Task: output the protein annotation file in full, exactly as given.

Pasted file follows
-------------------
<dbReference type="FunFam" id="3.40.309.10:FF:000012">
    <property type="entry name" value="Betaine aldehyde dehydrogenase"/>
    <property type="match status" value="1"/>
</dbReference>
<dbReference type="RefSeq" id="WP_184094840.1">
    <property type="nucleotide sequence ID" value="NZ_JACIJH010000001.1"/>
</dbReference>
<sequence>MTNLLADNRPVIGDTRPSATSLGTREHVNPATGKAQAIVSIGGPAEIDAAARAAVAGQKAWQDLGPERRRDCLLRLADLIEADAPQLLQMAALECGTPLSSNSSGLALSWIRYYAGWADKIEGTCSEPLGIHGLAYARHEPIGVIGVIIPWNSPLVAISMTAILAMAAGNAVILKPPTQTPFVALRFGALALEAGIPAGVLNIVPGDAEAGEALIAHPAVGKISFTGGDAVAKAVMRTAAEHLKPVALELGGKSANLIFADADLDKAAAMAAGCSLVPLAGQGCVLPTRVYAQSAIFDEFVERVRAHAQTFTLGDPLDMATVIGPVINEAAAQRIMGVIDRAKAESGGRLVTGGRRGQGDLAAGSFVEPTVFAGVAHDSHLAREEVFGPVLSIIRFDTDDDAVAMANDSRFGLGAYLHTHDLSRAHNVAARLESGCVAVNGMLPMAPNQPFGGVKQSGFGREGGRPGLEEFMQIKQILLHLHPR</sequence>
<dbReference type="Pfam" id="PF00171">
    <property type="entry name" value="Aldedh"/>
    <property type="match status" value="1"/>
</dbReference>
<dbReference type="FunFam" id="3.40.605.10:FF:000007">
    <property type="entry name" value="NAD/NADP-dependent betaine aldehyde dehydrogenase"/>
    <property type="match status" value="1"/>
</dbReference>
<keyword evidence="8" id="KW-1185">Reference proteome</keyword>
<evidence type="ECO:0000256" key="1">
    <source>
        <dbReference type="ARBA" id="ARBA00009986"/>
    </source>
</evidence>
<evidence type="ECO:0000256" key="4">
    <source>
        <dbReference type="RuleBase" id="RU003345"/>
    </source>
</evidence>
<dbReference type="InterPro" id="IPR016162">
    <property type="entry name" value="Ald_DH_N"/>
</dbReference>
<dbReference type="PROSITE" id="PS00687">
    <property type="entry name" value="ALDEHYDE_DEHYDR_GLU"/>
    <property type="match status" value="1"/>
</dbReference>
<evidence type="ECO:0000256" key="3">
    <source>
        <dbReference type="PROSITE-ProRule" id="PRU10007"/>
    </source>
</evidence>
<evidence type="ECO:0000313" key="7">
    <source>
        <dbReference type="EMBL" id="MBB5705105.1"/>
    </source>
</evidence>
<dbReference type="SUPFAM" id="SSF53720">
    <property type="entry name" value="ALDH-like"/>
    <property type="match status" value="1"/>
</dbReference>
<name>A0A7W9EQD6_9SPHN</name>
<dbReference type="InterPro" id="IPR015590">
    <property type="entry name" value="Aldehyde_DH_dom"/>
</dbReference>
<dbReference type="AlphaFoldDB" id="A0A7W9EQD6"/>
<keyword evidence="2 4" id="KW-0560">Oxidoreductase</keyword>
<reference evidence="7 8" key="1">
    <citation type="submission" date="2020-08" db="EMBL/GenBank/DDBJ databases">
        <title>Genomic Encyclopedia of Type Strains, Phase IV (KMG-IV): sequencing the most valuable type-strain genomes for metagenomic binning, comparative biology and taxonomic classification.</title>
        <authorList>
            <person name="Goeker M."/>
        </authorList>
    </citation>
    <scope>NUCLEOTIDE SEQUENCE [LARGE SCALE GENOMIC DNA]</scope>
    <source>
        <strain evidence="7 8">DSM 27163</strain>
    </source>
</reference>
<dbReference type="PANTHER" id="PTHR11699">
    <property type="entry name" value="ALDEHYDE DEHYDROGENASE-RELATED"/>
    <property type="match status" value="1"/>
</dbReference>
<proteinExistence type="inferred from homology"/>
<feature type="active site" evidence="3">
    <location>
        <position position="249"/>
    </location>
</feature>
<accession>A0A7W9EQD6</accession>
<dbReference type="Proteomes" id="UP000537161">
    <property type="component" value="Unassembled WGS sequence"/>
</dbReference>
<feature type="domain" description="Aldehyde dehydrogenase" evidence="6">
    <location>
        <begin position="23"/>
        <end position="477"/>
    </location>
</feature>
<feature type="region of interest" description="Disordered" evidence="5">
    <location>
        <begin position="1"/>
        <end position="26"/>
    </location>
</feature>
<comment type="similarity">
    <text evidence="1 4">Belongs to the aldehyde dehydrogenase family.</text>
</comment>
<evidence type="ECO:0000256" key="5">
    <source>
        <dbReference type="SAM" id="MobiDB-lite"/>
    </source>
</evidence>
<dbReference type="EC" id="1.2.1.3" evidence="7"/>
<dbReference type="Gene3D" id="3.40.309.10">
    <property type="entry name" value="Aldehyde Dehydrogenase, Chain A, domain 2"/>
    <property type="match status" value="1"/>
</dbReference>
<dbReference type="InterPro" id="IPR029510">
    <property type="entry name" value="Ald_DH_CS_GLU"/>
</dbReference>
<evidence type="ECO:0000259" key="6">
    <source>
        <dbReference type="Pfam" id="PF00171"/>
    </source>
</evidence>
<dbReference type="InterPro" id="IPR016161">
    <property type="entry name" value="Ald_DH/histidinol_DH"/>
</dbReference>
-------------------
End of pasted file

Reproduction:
<dbReference type="FunFam" id="3.40.309.10:FF:000012">
    <property type="entry name" value="Betaine aldehyde dehydrogenase"/>
    <property type="match status" value="1"/>
</dbReference>
<dbReference type="RefSeq" id="WP_184094840.1">
    <property type="nucleotide sequence ID" value="NZ_JACIJH010000001.1"/>
</dbReference>
<sequence>MTNLLADNRPVIGDTRPSATSLGTREHVNPATGKAQAIVSIGGPAEIDAAARAAVAGQKAWQDLGPERRRDCLLRLADLIEADAPQLLQMAALECGTPLSSNSSGLALSWIRYYAGWADKIEGTCSEPLGIHGLAYARHEPIGVIGVIIPWNSPLVAISMTAILAMAAGNAVILKPPTQTPFVALRFGALALEAGIPAGVLNIVPGDAEAGEALIAHPAVGKISFTGGDAVAKAVMRTAAEHLKPVALELGGKSANLIFADADLDKAAAMAAGCSLVPLAGQGCVLPTRVYAQSAIFDEFVERVRAHAQTFTLGDPLDMATVIGPVINEAAAQRIMGVIDRAKAESGGRLVTGGRRGQGDLAAGSFVEPTVFAGVAHDSHLAREEVFGPVLSIIRFDTDDDAVAMANDSRFGLGAYLHTHDLSRAHNVAARLESGCVAVNGMLPMAPNQPFGGVKQSGFGREGGRPGLEEFMQIKQILLHLHPR</sequence>
<dbReference type="Pfam" id="PF00171">
    <property type="entry name" value="Aldedh"/>
    <property type="match status" value="1"/>
</dbReference>
<dbReference type="FunFam" id="3.40.605.10:FF:000007">
    <property type="entry name" value="NAD/NADP-dependent betaine aldehyde dehydrogenase"/>
    <property type="match status" value="1"/>
</dbReference>
<keyword evidence="8" id="KW-1185">Reference proteome</keyword>
<evidence type="ECO:0000256" key="1">
    <source>
        <dbReference type="ARBA" id="ARBA00009986"/>
    </source>
</evidence>
<evidence type="ECO:0000256" key="4">
    <source>
        <dbReference type="RuleBase" id="RU003345"/>
    </source>
</evidence>
<dbReference type="InterPro" id="IPR016162">
    <property type="entry name" value="Ald_DH_N"/>
</dbReference>
<dbReference type="PROSITE" id="PS00687">
    <property type="entry name" value="ALDEHYDE_DEHYDR_GLU"/>
    <property type="match status" value="1"/>
</dbReference>
<evidence type="ECO:0000256" key="3">
    <source>
        <dbReference type="PROSITE-ProRule" id="PRU10007"/>
    </source>
</evidence>
<evidence type="ECO:0000313" key="7">
    <source>
        <dbReference type="EMBL" id="MBB5705105.1"/>
    </source>
</evidence>
<dbReference type="SUPFAM" id="SSF53720">
    <property type="entry name" value="ALDH-like"/>
    <property type="match status" value="1"/>
</dbReference>
<name>A0A7W9EQD6_9SPHN</name>
<dbReference type="InterPro" id="IPR015590">
    <property type="entry name" value="Aldehyde_DH_dom"/>
</dbReference>
<dbReference type="AlphaFoldDB" id="A0A7W9EQD6"/>
<keyword evidence="2 4" id="KW-0560">Oxidoreductase</keyword>
<reference evidence="7 8" key="1">
    <citation type="submission" date="2020-08" db="EMBL/GenBank/DDBJ databases">
        <title>Genomic Encyclopedia of Type Strains, Phase IV (KMG-IV): sequencing the most valuable type-strain genomes for metagenomic binning, comparative biology and taxonomic classification.</title>
        <authorList>
            <person name="Goeker M."/>
        </authorList>
    </citation>
    <scope>NUCLEOTIDE SEQUENCE [LARGE SCALE GENOMIC DNA]</scope>
    <source>
        <strain evidence="7 8">DSM 27163</strain>
    </source>
</reference>
<dbReference type="PANTHER" id="PTHR11699">
    <property type="entry name" value="ALDEHYDE DEHYDROGENASE-RELATED"/>
    <property type="match status" value="1"/>
</dbReference>
<proteinExistence type="inferred from homology"/>
<feature type="active site" evidence="3">
    <location>
        <position position="249"/>
    </location>
</feature>
<accession>A0A7W9EQD6</accession>
<dbReference type="Proteomes" id="UP000537161">
    <property type="component" value="Unassembled WGS sequence"/>
</dbReference>
<feature type="domain" description="Aldehyde dehydrogenase" evidence="6">
    <location>
        <begin position="23"/>
        <end position="477"/>
    </location>
</feature>
<feature type="region of interest" description="Disordered" evidence="5">
    <location>
        <begin position="1"/>
        <end position="26"/>
    </location>
</feature>
<comment type="similarity">
    <text evidence="1 4">Belongs to the aldehyde dehydrogenase family.</text>
</comment>
<evidence type="ECO:0000256" key="5">
    <source>
        <dbReference type="SAM" id="MobiDB-lite"/>
    </source>
</evidence>
<dbReference type="EC" id="1.2.1.3" evidence="7"/>
<dbReference type="Gene3D" id="3.40.309.10">
    <property type="entry name" value="Aldehyde Dehydrogenase, Chain A, domain 2"/>
    <property type="match status" value="1"/>
</dbReference>
<dbReference type="InterPro" id="IPR029510">
    <property type="entry name" value="Ald_DH_CS_GLU"/>
</dbReference>
<evidence type="ECO:0000259" key="6">
    <source>
        <dbReference type="Pfam" id="PF00171"/>
    </source>
</evidence>
<dbReference type="InterPro" id="IPR016161">
    <property type="entry name" value="Ald_DH/histidinol_DH"/>
</dbReference>